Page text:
Psychotherapy as Farming – The Story of Anna Hazare and the Healing of a Village
If you google ‘Anna Hazare’ on www.bbc.co.uk , the most prominent picture which might bob up would be that of a slightly-built Indian farmer called Anna Hazare (in Marathi “Anna” is an honorific term meaning “village elder” or “father”), sitting in the shadow of Mahatma Gandhi’s large picture while embarking on a hunger fast against corruption. But few know that the man who sat humbly in Mahatma Gandhi’s large shadow in BBC stories and pictures was the sort of man Gandhi had himself imitated a long time ago before he became the famed freedom fighter dressed in a loincloth. After studying law, the young, suited and booted M.K. Gandhi gave up his western clothes and adopted the garb of the Indian farmer/peasant, so as to better identify with the Indian farmer, such as Anna is, to lead the Indian freedom movement.
The Couch and the Cushion
My book, Freud and the Buddha: the Couch and the Cushion, aims to explore what two traditions dedicated to the alleviation of human suffering, psychoanalysis and Buddhism, can learn from each other.
Models of the Mind, and Models in the Mind
“In every writer on philosophy there is a concealed metaphysic, usually unconscious; even if his subject is metaphysics, he is almost certain to have an uncritically believed system which underlies his specific arguments” (Bertrand Russell).
Myths of Mighty Women: Their Application in Psychoanalytic Psychotherapy
It is the premise of our book Myths of Mighty Women, that the Oedipus myth which was all-important to Freudian analysts in the twentieth century is only one among many myths that can embody the unconscious fantasies that shape women’s hearts, minds and behaviour, and we explore aspects of these ancient mythic, biblical, and folk stories that have implications for contemporary women’s lives and for treatment.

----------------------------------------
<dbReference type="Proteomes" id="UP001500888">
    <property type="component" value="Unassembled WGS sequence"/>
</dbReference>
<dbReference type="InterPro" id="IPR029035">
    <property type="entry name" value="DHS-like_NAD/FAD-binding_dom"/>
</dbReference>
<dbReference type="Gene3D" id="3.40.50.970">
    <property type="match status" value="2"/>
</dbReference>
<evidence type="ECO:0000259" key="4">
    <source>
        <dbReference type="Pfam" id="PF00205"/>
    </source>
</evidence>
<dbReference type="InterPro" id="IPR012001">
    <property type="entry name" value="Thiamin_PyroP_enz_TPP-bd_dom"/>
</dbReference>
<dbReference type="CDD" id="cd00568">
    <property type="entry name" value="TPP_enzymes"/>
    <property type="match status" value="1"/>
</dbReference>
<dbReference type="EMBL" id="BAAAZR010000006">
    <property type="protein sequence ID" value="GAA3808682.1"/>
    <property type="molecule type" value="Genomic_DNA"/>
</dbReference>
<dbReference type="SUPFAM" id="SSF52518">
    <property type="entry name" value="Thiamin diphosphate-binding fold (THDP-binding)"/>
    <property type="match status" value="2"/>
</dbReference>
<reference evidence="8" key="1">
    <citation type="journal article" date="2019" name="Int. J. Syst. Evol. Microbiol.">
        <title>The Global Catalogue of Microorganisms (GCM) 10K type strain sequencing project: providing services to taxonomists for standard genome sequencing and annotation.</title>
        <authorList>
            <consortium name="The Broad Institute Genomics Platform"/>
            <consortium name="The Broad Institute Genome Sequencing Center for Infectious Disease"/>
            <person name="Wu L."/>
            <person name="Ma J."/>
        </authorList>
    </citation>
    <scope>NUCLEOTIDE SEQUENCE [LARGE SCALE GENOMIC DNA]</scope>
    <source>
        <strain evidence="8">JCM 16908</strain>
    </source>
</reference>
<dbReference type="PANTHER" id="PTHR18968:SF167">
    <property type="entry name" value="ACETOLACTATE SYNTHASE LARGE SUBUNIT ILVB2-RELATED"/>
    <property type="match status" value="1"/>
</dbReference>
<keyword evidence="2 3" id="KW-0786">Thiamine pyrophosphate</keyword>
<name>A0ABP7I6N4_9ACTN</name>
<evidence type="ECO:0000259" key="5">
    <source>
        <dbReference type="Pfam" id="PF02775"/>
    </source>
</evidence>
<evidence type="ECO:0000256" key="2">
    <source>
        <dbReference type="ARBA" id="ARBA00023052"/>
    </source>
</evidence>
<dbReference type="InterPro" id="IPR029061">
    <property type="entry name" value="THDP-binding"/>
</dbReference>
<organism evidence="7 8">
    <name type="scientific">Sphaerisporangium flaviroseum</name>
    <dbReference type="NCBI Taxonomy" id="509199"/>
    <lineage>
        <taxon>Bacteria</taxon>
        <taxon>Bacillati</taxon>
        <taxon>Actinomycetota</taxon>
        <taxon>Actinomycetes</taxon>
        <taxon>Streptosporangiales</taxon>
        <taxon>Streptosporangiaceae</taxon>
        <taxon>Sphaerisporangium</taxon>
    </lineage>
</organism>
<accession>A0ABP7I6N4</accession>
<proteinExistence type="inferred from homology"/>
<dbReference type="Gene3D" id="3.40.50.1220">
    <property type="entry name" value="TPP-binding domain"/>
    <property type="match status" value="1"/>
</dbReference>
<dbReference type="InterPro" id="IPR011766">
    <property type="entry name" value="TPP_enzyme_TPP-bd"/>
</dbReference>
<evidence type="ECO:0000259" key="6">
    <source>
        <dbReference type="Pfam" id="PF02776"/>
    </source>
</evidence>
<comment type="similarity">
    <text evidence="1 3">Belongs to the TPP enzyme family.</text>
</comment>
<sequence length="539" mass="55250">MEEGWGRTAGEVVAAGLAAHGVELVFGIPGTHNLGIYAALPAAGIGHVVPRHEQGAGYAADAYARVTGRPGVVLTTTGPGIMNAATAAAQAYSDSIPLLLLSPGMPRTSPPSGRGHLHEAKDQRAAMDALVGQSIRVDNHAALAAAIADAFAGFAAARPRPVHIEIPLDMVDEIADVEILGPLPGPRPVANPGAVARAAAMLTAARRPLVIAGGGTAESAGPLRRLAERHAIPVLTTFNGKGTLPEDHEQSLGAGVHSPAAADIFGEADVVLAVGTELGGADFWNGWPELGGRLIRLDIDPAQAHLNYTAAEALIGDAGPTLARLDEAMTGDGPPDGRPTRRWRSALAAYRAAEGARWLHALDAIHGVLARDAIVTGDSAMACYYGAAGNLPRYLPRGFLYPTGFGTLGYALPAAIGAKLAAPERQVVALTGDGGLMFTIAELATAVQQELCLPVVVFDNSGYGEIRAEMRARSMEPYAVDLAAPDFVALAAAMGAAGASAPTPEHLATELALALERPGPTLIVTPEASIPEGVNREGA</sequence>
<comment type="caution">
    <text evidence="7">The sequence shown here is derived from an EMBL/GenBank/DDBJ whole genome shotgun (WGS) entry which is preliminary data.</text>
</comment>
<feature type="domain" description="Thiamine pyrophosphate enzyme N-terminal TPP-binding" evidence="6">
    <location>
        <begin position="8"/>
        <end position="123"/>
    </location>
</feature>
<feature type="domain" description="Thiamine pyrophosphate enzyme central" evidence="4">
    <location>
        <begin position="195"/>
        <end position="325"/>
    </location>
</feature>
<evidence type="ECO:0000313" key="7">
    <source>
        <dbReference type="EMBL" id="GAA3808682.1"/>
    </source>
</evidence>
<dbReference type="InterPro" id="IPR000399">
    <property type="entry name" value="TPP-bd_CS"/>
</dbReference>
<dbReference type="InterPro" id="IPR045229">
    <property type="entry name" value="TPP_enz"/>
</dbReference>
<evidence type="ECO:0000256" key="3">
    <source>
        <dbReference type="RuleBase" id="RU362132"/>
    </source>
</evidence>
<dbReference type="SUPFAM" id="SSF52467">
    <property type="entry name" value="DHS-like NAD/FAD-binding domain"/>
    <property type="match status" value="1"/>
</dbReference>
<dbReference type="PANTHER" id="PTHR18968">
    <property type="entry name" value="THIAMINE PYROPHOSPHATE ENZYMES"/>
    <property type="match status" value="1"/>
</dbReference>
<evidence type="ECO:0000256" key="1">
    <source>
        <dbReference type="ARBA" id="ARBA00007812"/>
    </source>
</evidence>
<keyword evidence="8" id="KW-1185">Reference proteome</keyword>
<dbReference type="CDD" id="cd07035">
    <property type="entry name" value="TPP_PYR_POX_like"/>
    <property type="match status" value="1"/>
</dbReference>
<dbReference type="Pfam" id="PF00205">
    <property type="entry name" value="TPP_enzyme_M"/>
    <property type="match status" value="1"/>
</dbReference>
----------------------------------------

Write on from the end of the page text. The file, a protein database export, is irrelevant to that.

Retrieval, Recovery, and Renewal
“What have we done to you – poor child?”- Sigmund Freud (1897)
There is an important irony in psychoanalysis that our book, Analysis of the Incest Trauma: Retrieval, Recovery, Renewal, attempts to address.
Technology, teleanalysis and teletherapy
How does technology impact the human mind? Developmental, neuroscientific research and clinical experience confirm our personal impressions that all-embracing communication technologies are reshaping our ways of thinking and relating. Some of us worry about the widespread use of the internet changing our capacity to connect, create, and love. We have seen young adults who would rather interact on text with many people via a hand-held device than relate intimately to those who are present at the dinner table. They find others with shared experience and perspectives, indulge in sexual fantasy, and find a space for belonging. Has undivided attention lost its value?
The Interpretation of the Other: An Analysis of Love
‘Oh, yes, I’ve been in love before alright but though violently not to a hundredth this degree. For I do not believe that one can more than once lose one’s identity … If I am cut off from you … there is nothing of me surviving,’ the art critic, Adrian Stokes, told his beloved sister-in-law, Ann Mellis.